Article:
Lateral Leadership

naspa avp steering committee

Erik J. Kneubuehl, EdD | Associate Vice Chancellor at East Carolina University

March 28, 2019

Lateral Leadership is the concept of leading across functional areas, both inside and outside an organization. We often hear about leading up and down but the concept of leading across (lateral leadership) is not talked about as much within higher education, particularly when it comes to leading outside of your functional area, division, or institution. Eric Geiger’s blog (November 2, 2015) discusses lateral leadership and how he brakes it down into three simplified areas – communication, preparation, and implementation. It translates into organizational leadership, strategic thinking, and theory to practice.

When leading across and outside your area of responsibility, one must consider the concept of building a team. Carron’s (1980) theory on team cohesion identifies that as groups develop, individuals bring their personal and professional experiences and environmental conditions to the team. As teams form it is important to identify and share these experiences of members and especially important when those members are not part of your functional team. As the members come together, the next step is to figure out how this newly formed group will now be motivated. Carron theorizes that motivation on teams come in two forms – task and social. While elements of each are always found within individual members, the unit as a whole will identify more with one or the other. This concept of team cohesion is built on a foundation of honest and meaningful communication.

Geiger’s lateral leadership concept of preparation is best described as NOT building collaborations but rather coalitions. Collaborations are specific occurrences that center on a program or a single goal, while coalitions are when groups (two or more) are formed centered on a collective vision or common purpose. Strategically, it is the art of identifying individuals or areas where a coalition can be formed before you need it. Nothing is worse than speaking with someone for the first time concerning your need for help or resources. Building coalitions before you need them applies strategic thinking to preparation.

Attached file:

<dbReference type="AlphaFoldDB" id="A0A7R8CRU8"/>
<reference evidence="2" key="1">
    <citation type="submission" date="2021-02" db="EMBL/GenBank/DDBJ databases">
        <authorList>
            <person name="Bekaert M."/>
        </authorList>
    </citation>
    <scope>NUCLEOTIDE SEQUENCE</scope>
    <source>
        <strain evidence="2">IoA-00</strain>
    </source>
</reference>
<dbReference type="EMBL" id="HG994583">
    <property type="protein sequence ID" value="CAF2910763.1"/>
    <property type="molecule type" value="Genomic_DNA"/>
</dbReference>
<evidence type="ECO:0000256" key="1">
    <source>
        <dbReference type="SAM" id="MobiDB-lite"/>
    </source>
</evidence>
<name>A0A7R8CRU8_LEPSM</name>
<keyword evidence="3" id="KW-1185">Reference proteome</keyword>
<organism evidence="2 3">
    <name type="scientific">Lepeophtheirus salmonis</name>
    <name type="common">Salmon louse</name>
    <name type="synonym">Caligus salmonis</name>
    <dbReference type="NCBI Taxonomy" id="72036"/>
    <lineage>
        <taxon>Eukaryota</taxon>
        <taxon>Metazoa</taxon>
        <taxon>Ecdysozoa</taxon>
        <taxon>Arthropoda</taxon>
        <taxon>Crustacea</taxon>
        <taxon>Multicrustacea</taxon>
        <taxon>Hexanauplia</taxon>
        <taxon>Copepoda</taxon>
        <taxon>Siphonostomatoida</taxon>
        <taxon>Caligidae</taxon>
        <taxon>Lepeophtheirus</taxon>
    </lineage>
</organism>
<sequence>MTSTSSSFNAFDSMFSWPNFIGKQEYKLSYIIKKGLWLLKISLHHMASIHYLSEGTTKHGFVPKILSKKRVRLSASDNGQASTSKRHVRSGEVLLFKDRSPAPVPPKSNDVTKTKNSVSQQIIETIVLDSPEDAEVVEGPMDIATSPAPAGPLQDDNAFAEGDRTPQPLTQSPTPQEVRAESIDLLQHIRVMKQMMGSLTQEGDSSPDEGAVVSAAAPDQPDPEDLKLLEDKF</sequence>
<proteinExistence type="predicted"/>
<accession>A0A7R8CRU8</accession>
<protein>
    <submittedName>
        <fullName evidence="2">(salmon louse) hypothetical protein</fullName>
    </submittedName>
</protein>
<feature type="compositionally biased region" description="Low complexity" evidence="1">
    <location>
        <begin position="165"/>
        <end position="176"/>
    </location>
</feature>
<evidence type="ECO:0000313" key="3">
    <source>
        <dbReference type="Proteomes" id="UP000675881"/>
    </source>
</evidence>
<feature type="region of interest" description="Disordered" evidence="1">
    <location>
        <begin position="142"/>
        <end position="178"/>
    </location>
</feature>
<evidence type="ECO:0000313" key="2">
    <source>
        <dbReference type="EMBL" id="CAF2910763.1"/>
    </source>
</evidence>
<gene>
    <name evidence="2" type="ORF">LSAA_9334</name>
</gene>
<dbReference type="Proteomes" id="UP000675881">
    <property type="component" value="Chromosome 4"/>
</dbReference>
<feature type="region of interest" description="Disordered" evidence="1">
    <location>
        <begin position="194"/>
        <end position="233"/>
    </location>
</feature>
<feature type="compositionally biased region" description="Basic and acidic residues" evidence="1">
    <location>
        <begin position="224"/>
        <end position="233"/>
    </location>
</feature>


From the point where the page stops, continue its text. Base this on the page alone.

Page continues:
Finally, John Dewey in 1921 talked about the “doing” rather than the “knowing” as a concept, which is related to the idea of theory to practice. Geiger’s final area of lateral leadership - implementation, is rooted in the concept of theory to practice. The many concepts and ideas that come from teams and coalitions formed across functional areas and organizations are of no use if they can’t be operationalized. Lateral leaders must be able to drive not only the development of new ideas but also their implementation. The ability to drive agendas and set ideas into motion can be relatively easy when managing up or down but become more difficult as we manage across to peers and dissimilar functional areas.

My opinions on lateral leadership are derived from a recent presentation at NASPA in 2019, developed with my co-presenters, Dr. Rudy Molina from the University of Illinois at Chicago and Dr. Jeff Orgera from UC San Diego. Lateral leadership is not taught in grad school and is a vital skill that higher education professionals should seek out. Lateral leadership allows us to work, manage, and lead beyond our traditional borders. More than ever we must engage with new partners that will provide access to resources allowing us to develop inclusive and innovative communities on our campuses that will impact higher education’s varied constituencies.

Erik J. Kneubuehl, EdD | Associate Vice Chancellor at East Carolina University         

Blog image is from Eric Geiger’s Blog, November 2, 2015:


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